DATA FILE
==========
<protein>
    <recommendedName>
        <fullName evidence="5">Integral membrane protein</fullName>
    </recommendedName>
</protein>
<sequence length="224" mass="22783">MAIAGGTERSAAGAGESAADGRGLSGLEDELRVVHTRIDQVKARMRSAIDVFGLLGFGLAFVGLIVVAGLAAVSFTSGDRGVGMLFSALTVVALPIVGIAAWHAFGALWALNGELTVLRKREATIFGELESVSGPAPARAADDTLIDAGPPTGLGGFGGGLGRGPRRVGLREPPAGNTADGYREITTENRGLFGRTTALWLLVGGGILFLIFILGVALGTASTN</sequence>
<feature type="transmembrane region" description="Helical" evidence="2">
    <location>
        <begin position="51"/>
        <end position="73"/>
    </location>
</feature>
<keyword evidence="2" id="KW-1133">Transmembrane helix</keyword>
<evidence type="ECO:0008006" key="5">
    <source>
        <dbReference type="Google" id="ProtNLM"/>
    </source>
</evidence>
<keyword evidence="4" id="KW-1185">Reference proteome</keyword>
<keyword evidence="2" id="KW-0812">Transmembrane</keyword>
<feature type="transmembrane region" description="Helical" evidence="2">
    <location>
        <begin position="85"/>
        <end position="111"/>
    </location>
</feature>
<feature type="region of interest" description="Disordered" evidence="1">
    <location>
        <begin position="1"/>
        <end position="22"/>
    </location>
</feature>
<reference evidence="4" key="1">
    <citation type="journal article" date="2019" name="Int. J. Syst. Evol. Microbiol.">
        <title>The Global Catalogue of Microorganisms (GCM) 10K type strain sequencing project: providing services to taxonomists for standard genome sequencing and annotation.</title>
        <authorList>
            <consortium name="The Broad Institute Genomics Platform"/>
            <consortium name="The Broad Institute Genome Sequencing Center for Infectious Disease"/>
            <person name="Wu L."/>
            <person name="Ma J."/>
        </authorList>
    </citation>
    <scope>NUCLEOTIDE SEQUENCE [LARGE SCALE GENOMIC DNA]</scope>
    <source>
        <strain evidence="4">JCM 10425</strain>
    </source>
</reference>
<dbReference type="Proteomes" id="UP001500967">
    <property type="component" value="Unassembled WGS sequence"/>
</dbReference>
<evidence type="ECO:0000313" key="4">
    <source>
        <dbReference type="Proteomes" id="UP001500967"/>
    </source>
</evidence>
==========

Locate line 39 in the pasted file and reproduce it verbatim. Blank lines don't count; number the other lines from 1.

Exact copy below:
            <person name="Wu L."/>